Figure 3: Long-Term Performance Impact of Different Levels of Share Issuance (6/30/1963–6/30/2023)
WTV was designed, first and foremost, with a focus on share buybacks and an overall look at the concept of total shareholder yield, which combines dividends and buybacks. The typical company to be included would be likely to have a high total shareholder yield relative to the market, as this is the manner in which WTV accesses what we think of as the value factor.
We see here as of July 31, 2023, WTV‘s net buyback yield was 6.20%, versus 1.28% for the Russell 1000 Value Index. If WTV is outperforming—which is what we have seen so far in 2023—this is the first place to look for the underlying rationale.
Figure 4: Quantifying the Net Buyback Yield over Time: WTV vs. Russell 1000 Value Index
Bringing It All Together: Strong Shareholder Yield with Less of the Quality Sacrifice
There are certain longstanding relationships that we see among different factor exposures in equity markets. People might have noticed that growth strategies tend to have lots of exposure to Information Technology stocks, and that these stocks tend toward higher return on equity (ROE) and return on assets (ROA) measures. Value strategies, tending away from Tech exposure, for this and various other reasons may exhibit lower ROE and ROA figures.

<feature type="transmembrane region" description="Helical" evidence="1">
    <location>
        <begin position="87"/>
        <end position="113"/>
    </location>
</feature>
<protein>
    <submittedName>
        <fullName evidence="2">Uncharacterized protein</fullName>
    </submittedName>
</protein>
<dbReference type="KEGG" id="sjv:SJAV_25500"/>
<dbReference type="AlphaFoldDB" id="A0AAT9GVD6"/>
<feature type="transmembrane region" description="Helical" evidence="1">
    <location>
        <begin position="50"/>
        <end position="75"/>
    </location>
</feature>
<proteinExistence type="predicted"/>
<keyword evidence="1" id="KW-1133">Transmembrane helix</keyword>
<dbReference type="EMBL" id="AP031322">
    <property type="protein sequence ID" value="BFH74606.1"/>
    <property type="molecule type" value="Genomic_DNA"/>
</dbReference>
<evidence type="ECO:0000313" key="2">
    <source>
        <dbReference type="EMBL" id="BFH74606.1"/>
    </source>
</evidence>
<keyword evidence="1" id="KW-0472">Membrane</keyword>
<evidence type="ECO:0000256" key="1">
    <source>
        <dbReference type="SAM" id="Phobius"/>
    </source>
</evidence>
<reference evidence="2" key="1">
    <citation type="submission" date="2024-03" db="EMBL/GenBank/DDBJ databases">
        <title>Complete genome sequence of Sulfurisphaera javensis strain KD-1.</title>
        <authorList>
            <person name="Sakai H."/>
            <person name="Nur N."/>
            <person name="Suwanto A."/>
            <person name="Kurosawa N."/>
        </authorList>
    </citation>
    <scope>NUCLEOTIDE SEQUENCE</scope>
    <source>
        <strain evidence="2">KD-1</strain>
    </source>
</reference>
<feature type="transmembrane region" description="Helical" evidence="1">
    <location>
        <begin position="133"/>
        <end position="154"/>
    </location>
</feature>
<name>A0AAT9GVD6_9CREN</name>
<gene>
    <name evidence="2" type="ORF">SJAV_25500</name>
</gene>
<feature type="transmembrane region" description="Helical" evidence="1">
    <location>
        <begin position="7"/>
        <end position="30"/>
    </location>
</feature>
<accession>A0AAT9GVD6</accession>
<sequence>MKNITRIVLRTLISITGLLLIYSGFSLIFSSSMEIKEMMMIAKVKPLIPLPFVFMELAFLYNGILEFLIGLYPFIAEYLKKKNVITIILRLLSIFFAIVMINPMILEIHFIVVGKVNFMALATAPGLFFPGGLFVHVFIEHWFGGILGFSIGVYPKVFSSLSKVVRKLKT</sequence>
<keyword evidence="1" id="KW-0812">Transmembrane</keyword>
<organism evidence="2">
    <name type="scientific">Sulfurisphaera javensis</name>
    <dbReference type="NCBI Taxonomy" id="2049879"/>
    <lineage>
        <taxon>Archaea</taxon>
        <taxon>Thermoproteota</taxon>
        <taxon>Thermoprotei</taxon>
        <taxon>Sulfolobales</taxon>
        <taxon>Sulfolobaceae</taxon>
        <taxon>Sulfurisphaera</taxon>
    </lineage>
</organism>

Therefore, the typical growth strategy typically exhibits higher quality metrics and the typical value strategy tends to exhibit lower quality metrics. One could also say there is a reason that the stocks comprising the value strategy are less expensive relative to their fundamentals.
If we look at figure 5, however, WTV had a higher ROE than both the Russell 1000 Value Index and the S&P 500 Index. This is not the usual value relationship. Also, it’s clear that the primary differentiator by way of the fundamentals shown is the net buyback yield. It’s interesting that the Russell 1000 Value Index actually had a higher dividend yield by a small margin than WTV as of this date.
Figure 5: Shareholder Yield and Quality Characteristics (as of 8/21/23)
For the most recent month-end performance click here.
If investors are looking beyond the first eight months of 2023 and considering that the growth rally and leadership of the so-called Magnificent 7 is at risk, WTV might be worth further consideration as a step in the value-oriented direction within U.S. equities.
2 Source: WisdomTree Fund Comparison tool, with data 12/31/22–8/21/23. WTV’s returns are measured in NAV total return terms.
Originally published by WisdomTree on August 29, 2023.